Well, now I am 18 and I seem to always be stressed or guilt-ridden, even when I am doing nothing. I think I am suffering from anxiety; I sit at home and I wait for the day it goes away. I try very hard but it just won't. I just want to BE. I'm going to University in September, but since I've been off school, I've done a lot of soul searching and learned quite a bit about myself. I feel if I were to overcome this weakness, this constant \\
Im over it - - Mar 7th 2012
I'm a university student studying nursing. I've always realized that there is something wrong with my learning and I think it has came down to being a perfectionist. I procrastinate all assessment because I'm so scared of facing them because of the major task of perfecting them! I feel it takes me way more then the average student and it's driving me crazy! I get stressed and anxious and it just built the more I put things of! I just never want to do anything anymore because I know that I can't get anything to the standard I want it and. I realize it's effecting my own life and my partners aswell.. Hmmm
Looking for Perfection - - Dec 11th 2011
I am driving myself and everyone around me crazy. I have OCD, I am a perfectionist, I am a hoarder--myself, my husband, my children, my co-workers, never live up to my expectations. I don't think I'm looking for anything out of the ordinary, but I'm so tired of being frustrated and angry at everyone around me. Medication only dulls me and I don't feel like I can function at my "peak" performance. I can't sleep because I'm up being upset that not everyone else is worried about the things I'm worried about. I've dealt with this for years and years, but it's getting bad again. I need to find a way to get myself under control. Hoping just writing this will ease some anxiety.
is there any therapy for perfectionism? - Steven Qiu - Nov 10th 2011
I am a perfectionist, the worst kind. in these years it really became a big trouble for me. i would try really hard to do my best and if i can't, my brain just simply resisting doing it. i do have a little knowledge about psychologyfrom my reading about it and i figure my syndrome is probably caused by my higher-than-average intelligence and getting used to be known as THE "genius", and the peer pressure forced me to became like that, either do something really brilliant or being ignored. my grades is like divided into A zones and F zones, and if i missed any assignment from one course, i would subconsciously letting my self miss more assignments. also i became to suffer from what likes ADD, and even this, what i'm writing now, is came from being distracted away from my homework. i simply became the extremes, excel or fail. if you have any suggestion about it and you are willing to help me, please e-mail me, thank you.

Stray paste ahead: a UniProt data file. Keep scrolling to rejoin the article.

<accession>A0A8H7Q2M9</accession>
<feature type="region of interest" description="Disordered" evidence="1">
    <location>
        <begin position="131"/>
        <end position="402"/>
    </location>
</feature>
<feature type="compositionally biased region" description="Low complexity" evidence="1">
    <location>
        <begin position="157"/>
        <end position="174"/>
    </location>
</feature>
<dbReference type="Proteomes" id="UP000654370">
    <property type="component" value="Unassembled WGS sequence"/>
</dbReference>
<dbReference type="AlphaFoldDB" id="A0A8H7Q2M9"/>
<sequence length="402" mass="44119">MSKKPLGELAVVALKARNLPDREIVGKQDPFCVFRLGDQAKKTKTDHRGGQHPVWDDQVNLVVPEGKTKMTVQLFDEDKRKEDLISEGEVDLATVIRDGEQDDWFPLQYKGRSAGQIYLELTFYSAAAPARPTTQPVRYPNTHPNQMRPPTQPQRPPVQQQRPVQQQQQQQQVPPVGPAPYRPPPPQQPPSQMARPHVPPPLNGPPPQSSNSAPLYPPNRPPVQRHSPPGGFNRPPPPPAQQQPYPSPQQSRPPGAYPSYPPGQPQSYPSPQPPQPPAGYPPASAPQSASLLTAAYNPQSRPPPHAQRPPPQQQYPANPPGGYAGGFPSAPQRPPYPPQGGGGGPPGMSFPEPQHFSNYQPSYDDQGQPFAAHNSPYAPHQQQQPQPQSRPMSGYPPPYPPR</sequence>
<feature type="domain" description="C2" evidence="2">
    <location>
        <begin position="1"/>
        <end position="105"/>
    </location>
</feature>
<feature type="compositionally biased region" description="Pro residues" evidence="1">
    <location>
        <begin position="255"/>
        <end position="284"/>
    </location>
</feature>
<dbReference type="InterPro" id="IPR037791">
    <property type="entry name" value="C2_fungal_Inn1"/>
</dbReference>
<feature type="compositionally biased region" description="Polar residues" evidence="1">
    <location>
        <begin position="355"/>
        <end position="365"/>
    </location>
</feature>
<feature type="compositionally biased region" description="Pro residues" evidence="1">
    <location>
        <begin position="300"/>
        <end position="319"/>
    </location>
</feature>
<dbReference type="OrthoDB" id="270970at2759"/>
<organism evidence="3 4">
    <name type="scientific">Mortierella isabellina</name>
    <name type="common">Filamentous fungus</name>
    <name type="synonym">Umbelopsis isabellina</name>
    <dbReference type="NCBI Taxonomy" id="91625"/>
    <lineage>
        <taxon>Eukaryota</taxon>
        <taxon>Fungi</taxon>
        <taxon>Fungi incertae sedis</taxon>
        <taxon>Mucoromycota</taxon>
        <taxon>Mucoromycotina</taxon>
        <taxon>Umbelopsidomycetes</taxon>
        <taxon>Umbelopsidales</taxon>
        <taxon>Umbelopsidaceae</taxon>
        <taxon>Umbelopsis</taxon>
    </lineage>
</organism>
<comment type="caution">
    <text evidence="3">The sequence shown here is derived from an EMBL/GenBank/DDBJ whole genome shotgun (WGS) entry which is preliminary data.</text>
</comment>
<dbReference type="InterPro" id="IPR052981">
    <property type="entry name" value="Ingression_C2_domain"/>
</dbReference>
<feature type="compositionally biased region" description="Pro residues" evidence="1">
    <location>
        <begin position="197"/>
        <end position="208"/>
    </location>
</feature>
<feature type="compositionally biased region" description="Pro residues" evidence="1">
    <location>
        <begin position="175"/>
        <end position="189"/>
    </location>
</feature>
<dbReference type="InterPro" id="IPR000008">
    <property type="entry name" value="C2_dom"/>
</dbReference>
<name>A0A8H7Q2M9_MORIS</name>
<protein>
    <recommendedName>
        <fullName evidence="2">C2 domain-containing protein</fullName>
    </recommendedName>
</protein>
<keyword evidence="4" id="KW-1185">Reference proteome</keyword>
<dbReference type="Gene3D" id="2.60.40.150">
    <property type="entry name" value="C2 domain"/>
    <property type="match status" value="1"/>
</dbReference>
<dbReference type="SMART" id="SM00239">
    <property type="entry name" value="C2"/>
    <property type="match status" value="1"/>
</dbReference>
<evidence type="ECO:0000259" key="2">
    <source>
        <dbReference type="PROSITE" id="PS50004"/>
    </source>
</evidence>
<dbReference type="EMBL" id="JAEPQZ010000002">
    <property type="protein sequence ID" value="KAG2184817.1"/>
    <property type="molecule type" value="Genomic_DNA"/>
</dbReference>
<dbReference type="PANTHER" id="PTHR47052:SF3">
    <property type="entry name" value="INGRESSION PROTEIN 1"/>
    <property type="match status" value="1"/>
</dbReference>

Coincedence? - Sara P. - Sep 24th 2011
I stuggle with this. I am re-reading The Celestine Prophecy which talks about coincedences in our lives.
I had a client in my office today who is getting her doctorate in Psychology. A casual conversation ensued and eventually centered around anxiety and OCD and her studies on that. As I relayed stories to her about my own struggles, she jokingly said, "Sounds like OPCD to me." and we both laughed. After she left, I came to the computer and began to research this. I found this articlefirst. After years of mis-diagnosises and therapy.....I now have something more specific that defines how I feel. I get it now.
Working for a Perfectionist that is a hoarder (OCPD) - Chris - Sep 24th 2011